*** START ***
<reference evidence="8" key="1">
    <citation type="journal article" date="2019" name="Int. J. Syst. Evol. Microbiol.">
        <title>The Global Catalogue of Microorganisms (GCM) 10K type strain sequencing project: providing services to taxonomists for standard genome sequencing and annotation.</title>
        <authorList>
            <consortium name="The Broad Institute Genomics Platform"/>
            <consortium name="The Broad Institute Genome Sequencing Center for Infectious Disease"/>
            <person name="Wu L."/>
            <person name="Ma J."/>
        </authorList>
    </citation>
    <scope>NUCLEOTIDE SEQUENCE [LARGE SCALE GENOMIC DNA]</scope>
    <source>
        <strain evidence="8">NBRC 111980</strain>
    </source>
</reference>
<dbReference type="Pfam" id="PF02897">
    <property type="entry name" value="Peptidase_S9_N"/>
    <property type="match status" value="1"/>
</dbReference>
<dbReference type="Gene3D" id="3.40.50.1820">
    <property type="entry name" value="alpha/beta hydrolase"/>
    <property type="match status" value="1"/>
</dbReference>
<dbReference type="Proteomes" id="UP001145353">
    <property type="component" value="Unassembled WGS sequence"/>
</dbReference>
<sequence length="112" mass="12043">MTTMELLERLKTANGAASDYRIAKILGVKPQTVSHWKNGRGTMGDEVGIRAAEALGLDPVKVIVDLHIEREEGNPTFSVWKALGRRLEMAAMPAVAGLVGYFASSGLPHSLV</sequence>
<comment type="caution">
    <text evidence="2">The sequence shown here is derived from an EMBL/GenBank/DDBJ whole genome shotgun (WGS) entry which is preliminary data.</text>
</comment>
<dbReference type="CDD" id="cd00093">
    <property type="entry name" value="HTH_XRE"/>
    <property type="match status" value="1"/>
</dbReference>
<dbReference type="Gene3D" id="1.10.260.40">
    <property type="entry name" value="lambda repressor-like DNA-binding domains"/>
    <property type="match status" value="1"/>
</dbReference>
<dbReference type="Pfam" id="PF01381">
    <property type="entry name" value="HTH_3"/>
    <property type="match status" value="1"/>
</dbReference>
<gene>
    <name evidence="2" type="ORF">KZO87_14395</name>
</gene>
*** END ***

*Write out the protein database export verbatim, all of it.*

<reference evidence="8" key="1">
    <citation type="journal article" date="2019" name="Int. J. Syst. Evol. Microbiol.">
        <title>The Global Catalogue of Microorganisms (GCM) 10K type strain sequencing project: providing services to taxonomists for standard genome sequencing and annotation.</title>
        <authorList>
            <consortium name="The Broad Institute Genomics Platform"/>
            <consortium name="The Broad Institute Genome Sequencing Center for Infectious Disease"/>
            <person name="Wu L."/>
            <person name="Ma J."/>
        </authorList>
    </citation>
    <scope>NUCLEOTIDE SEQUENCE [LARGE SCALE GENOMIC DNA]</scope>
    <source>
        <strain evidence="8">NBRC 111980</strain>
    </source>
</reference>
<dbReference type="Pfam" id="PF02897">
    <property type="entry name" value="Peptidase_S9_N"/>
    <property type="match status" value="1"/>
</dbReference>
<dbReference type="Gene3D" id="3.40.50.1820">
    <property type="entry name" value="alpha/beta hydrolase"/>
    <property type="match status" value="1"/>
</dbReference>
<dbReference type="Proteomes" id="UP001145353">
    <property type="component" value="Unassembled WGS sequence"/>
</dbReference>
<sequence length="112" mass="12043">MTTMELLERLKTANGAASDYRIAKILGVKPQTVSHWKNGRGTMGDEVGIRAAEALGLDPVKVIVDLHIEREEGNPTFSVWKALGRRLEMAAMPAVAGLVGYFASSGLPHSLV</sequence>
<comment type="caution">
    <text evidence="2">The sequence shown here is derived from an EMBL/GenBank/DDBJ whole genome shotgun (WGS) entry which is preliminary data.</text>
</comment>
<dbReference type="CDD" id="cd00093">
    <property type="entry name" value="HTH_XRE"/>
    <property type="match status" value="1"/>
</dbReference>
<dbReference type="Gene3D" id="1.10.260.40">
    <property type="entry name" value="lambda repressor-like DNA-binding domains"/>
    <property type="match status" value="1"/>
</dbReference>
<dbReference type="Pfam" id="PF01381">
    <property type="entry name" value="HTH_3"/>
    <property type="match status" value="1"/>
</dbReference>
<gene>
    <name evidence="2" type="ORF">KZO87_14395</name>
</gene>